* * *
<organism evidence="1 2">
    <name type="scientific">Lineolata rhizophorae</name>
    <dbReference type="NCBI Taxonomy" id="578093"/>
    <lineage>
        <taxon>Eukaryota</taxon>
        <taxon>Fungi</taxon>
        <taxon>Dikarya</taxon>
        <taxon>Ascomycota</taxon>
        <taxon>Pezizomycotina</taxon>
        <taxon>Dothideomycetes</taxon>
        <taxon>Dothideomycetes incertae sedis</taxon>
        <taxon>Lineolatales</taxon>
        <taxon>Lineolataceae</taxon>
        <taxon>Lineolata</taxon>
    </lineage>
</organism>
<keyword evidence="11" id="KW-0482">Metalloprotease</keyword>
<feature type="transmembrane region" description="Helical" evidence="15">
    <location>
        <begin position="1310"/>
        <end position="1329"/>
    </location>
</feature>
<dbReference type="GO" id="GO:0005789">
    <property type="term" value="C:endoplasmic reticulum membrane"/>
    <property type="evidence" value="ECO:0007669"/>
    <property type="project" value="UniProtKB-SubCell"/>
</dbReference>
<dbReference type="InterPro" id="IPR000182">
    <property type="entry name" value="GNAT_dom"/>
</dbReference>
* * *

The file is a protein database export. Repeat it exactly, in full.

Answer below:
<organism evidence="1 2">
    <name type="scientific">Lineolata rhizophorae</name>
    <dbReference type="NCBI Taxonomy" id="578093"/>
    <lineage>
        <taxon>Eukaryota</taxon>
        <taxon>Fungi</taxon>
        <taxon>Dikarya</taxon>
        <taxon>Ascomycota</taxon>
        <taxon>Pezizomycotina</taxon>
        <taxon>Dothideomycetes</taxon>
        <taxon>Dothideomycetes incertae sedis</taxon>
        <taxon>Lineolatales</taxon>
        <taxon>Lineolataceae</taxon>
        <taxon>Lineolata</taxon>
    </lineage>
</organism>
<keyword evidence="11" id="KW-0482">Metalloprotease</keyword>
<feature type="transmembrane region" description="Helical" evidence="15">
    <location>
        <begin position="1310"/>
        <end position="1329"/>
    </location>
</feature>
<dbReference type="GO" id="GO:0005789">
    <property type="term" value="C:endoplasmic reticulum membrane"/>
    <property type="evidence" value="ECO:0007669"/>
    <property type="project" value="UniProtKB-SubCell"/>
</dbReference>
<dbReference type="InterPro" id="IPR000182">
    <property type="entry name" value="GNAT_dom"/>
</dbReference>